President Putin has signed a decree appointing Mikhail Mishustin as the Prime minister.
“In accordance with Article 83(a) of the Russian Constitution, Mikhail Vladimirovich Mishustin is appointed as Russia’s Prime Minister,” says the decree issued on the Kremlin’s website.
The decree comes into force on the day of its signing.
Earlier on 16 of January the State Duma endorsed the appointment. As many as 383 lawmakers voted ‘yes,’ and 41 abstained. Nobody rejected the candidacy.
Former Prime Minister Medvedev, appointed deputy chairman of the Russian Security Council, will hold a meeting with new Russian Prime Minister Mikhail Mishustin on January 17, the Russian government’s press service informed.
“The meeting between the deputy chairman of the Russian Security Council and the Russian Prime minister will take place tomorrow [January 17] at the House of Government of the Russian Federation,” the press service stated.
The entire Russian government, headed by Dmitry Medvedev, resigned on January 15.
The Duma plenary session Mishustin promised to announce the new composition of the Cabinet of Ministers within a few days.
Mariano Rajoy, the Prime minister of Spain, whose Partido Popular (People’s Party) has been plagued by corruption scandals, is stepping down after losing a no-confidence vote. Socialist Party leader Pedro Sanchez will replace him.
The no-confidence motion was initiated by the opposition Socialist Workers’ Party (PSOE) on Thursday and supported by Catalan parties and the leftist Podemos. With the centrist party Ciudadanos abstaining, Rajoy’s People’s Party (PP) and its allies was left at the mercy of the Basque Nationalist Party and its five crucial votes.
Earlier on Friday, Rajoy conceded defeat to PSOE leader Pedro Sanchez, who will now become prime minister.
Rajoy had refused to step down before the no-confidence vote, and has defended his party in the corruption scandal that has now proven to be his downfall. Last week, dozens of former PP officials were jailed for money laundering and fraud, and the party fined €240,000 over a kickbacks-for-contracts scheme they ran between 1999 and 2006.
Armenian Parliament elected opposition leader Nikol Pashinyan as the country’s new Prime minister, who received support of 59 members, six more votes more than required.
Pashinyan was the sole candidate for the Prime minister chair, but he could not get the majority in the first sitting, while the ruling coalition still opposed his candidacy. Only after the continuous street protests, they accepted the reality, and admitted their failure. His predecessor, Serzh Sargsyan, resigned after mass protests by the opposition to his decision to become PM after two presidential mandates. The protest actions caused the collapse of the ruling coalition.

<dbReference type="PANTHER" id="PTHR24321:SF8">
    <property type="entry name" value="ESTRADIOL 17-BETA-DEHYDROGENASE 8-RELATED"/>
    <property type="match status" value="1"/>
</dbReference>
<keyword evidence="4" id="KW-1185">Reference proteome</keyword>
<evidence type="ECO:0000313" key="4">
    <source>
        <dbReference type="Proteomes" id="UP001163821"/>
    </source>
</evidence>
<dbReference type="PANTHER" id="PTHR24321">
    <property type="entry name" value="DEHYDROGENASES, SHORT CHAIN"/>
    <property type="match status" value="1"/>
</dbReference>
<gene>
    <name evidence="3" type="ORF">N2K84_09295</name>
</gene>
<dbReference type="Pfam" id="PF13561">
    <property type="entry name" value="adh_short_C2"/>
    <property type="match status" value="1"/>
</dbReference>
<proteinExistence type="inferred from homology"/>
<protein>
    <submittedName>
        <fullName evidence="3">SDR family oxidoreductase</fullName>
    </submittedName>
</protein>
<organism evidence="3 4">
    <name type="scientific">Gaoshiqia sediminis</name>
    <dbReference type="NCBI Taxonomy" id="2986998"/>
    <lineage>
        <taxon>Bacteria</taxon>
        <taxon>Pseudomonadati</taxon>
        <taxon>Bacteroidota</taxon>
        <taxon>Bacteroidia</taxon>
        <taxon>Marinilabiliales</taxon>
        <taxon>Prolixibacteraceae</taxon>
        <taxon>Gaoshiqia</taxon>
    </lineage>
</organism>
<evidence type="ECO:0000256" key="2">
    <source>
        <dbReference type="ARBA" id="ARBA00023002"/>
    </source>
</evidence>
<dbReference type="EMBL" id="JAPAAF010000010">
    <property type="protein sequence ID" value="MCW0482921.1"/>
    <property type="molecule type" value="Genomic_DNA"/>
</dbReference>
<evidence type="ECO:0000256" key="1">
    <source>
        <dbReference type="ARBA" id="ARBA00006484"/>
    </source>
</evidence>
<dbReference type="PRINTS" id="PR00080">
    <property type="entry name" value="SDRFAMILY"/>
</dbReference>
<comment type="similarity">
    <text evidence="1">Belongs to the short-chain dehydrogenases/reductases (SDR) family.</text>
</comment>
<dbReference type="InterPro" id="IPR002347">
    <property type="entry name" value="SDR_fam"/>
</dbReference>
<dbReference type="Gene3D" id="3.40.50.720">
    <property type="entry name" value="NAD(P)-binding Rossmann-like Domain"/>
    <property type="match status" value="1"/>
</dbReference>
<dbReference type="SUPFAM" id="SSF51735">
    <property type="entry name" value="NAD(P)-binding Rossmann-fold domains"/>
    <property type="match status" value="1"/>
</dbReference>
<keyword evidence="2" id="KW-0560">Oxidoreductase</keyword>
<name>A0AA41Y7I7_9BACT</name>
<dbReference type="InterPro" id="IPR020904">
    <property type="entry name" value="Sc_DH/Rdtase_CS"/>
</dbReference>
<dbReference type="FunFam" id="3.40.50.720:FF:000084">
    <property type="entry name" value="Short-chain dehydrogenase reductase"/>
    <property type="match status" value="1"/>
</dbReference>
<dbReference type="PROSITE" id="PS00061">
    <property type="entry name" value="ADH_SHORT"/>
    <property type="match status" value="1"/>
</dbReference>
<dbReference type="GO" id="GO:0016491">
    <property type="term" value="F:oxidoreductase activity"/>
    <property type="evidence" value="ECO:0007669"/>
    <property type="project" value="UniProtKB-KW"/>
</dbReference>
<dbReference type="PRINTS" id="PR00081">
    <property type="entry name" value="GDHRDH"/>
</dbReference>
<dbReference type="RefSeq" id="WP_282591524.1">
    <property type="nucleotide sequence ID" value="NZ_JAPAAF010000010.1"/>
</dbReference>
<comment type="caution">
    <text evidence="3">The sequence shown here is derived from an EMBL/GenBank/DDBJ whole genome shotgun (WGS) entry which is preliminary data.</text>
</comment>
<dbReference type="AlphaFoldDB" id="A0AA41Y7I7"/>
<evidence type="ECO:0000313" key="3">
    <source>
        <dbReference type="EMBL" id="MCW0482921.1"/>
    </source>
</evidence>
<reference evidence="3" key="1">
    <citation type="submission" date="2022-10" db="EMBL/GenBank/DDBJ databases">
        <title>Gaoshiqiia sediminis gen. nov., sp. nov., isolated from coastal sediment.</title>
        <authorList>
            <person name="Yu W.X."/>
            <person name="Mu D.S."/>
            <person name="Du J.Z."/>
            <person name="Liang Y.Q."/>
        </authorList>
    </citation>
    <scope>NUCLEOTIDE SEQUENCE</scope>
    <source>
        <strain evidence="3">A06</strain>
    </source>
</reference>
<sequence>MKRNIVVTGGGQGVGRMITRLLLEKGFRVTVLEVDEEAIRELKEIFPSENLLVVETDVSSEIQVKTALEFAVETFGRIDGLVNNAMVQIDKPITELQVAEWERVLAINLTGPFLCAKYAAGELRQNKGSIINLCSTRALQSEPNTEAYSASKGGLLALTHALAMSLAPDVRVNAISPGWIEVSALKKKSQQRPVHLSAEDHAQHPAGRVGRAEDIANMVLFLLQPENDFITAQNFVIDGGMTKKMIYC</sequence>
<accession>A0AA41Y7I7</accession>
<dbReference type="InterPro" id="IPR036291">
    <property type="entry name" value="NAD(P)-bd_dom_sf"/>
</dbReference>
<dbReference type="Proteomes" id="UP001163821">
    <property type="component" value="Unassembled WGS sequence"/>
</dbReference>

The Constitution provides for another session of the National Assembly to elect a new Prime Minister in seven days.
“The European Union reiterates its support to Armenia in its efforts to build a prosperous and democratic society. It remains crucial that all parties involved, including the law enforcement agencies and those exercising their right of freedom of assembly and expression, avoid confrontation and show restraint and responsibility, as has been the case in recent days. The European Union continues to encourage all stakeholders, including civil society, to engage in a comprehensive dialogue, in view of the democratic formation of a new government in accordance with the Constitution and in the interest of all Armenians.”
The Parliament of Armenia will decide whether to elect the opposition leader Nikol Pashinyan as the new Prime minister, in a milestone moment for the people.
Although Pashinyan has led weeks of anti-government protests that forced former Prime Minister Serzh Sargsyan to resign, and is the only candidate, he needs a majority of votes from the ruling Republican Party, which is quite an unusual disposition.
Republican Party earlier said it would not put up a candidate in a bid to avoid further escalation It has been at power since 1999.
The unfortunate Prime minister for a some days, Serzh Sargsyan, who had served previously two mandates as President, stepped down on 23 April just days after being sworn in as PM. He had been blamed to break his promise to end his career as a leader after the parliamentary reform, shifting powers to Prime minister.
All 47 opposition members of the Parliament have pledged to vote for Pashinyan, but he will need votes from some Republican Party deputies to win the majority in the 105-seat house. Some experts indicate his might be short of just six ballots.